Taken aback by the riposte, Chidambaram turned schoolmaster: 'I would like a short, simple statement from the CPI (Maoist) to be faxed saying, "We will abjure violence and we are prepared for talks". I would like no ifs, no buts and no conditions.' The bloodshed raged.

Thereafter, whenever the stench of violence assailed his nose, he reflexly chanted 'talks', but the ultras thumbed their nose at the home minister. With his mantra of talks eliciting nil returns, what next? Perhaps, cap in hand, plead for 'dialogue' with the defiant extremists?

Governments deign to invite the rebels for talks from a position of strength. Since the state forces hadn't cornered the Maoists, Chidambaram himself knew more than anyone else did that coaxing them for talks was a mug's game. So why the charade? Smart governments engage go-betweens to nudge the rebels to the table, and never make a dog and pony show of talks.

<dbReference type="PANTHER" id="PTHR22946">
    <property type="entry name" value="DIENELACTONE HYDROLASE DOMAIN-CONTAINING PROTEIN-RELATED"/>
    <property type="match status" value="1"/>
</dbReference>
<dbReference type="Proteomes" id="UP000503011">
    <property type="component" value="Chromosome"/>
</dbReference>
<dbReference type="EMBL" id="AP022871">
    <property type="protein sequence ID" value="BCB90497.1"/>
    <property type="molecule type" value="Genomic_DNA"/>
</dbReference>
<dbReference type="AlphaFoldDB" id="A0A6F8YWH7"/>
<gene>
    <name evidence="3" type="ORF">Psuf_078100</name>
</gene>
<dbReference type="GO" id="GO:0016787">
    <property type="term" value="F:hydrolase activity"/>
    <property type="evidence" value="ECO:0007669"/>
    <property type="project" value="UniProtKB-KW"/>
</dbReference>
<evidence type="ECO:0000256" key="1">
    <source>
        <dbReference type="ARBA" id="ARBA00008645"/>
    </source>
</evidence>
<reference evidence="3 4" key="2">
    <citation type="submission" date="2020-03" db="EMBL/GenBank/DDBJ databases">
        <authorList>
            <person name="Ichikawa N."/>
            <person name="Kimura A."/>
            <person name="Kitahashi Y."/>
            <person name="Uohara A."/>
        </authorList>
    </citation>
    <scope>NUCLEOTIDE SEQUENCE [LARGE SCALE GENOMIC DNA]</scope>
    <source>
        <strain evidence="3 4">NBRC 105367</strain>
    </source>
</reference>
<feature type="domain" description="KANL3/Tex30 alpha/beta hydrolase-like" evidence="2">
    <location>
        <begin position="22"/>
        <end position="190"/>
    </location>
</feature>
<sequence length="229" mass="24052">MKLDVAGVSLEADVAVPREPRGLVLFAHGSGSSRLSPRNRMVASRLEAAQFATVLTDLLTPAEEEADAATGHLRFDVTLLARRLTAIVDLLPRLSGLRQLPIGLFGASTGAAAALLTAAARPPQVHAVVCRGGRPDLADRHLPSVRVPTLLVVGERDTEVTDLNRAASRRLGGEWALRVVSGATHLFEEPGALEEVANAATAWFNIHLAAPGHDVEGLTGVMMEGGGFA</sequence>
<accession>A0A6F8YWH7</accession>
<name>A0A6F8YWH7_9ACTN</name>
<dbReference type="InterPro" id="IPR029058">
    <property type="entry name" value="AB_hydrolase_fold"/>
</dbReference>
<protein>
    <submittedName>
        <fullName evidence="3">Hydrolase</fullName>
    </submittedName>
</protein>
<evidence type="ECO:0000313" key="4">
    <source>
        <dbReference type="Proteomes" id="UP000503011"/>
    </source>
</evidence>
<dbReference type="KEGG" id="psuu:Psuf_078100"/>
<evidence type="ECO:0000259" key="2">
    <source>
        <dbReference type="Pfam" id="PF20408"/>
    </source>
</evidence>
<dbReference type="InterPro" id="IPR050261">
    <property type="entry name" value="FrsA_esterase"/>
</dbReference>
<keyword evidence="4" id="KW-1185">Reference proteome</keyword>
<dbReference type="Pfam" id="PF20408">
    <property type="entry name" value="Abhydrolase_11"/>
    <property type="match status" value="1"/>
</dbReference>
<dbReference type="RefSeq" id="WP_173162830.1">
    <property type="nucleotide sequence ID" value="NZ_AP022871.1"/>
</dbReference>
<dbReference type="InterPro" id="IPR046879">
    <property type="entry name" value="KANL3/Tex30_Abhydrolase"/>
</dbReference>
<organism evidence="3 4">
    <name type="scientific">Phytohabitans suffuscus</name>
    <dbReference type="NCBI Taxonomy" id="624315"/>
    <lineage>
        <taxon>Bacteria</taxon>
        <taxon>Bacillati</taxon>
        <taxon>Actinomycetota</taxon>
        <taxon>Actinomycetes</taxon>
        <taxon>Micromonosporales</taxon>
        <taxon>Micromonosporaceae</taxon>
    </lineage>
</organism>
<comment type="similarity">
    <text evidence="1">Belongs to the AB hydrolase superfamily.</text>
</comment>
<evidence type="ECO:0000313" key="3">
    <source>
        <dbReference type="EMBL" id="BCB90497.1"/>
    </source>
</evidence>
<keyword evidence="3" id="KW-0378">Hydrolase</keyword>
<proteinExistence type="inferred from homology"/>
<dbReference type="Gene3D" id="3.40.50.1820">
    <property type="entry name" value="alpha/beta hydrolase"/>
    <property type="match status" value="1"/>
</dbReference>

► After the massacre of 76 CRPF personnel in Chintalnar (Dantewada, Chhattisgarh) on April 6, Chidambaram pronounced it was time to reconsider using the army and air force in the government's fight against left-wing extremism.

Had it not been for the prudent words of restraint by the chiefs of the army and air force, the swashbuckling home minister could have railroaded the defence ministry into 'press-ganging' the Services into anti-Maoist operations.

The state police, not the army, are the best bets against the Maoists.

► Though the Centre has a constitutional responsibility to discharge, dealing with the Maoists is the domain of the states. The gung-ho home minister usurped that role and thus projected it as the Centre's headache, and the state governments gladly allowed him to beat the war drum. Result: The states deftly shifted the onus on to the Centre.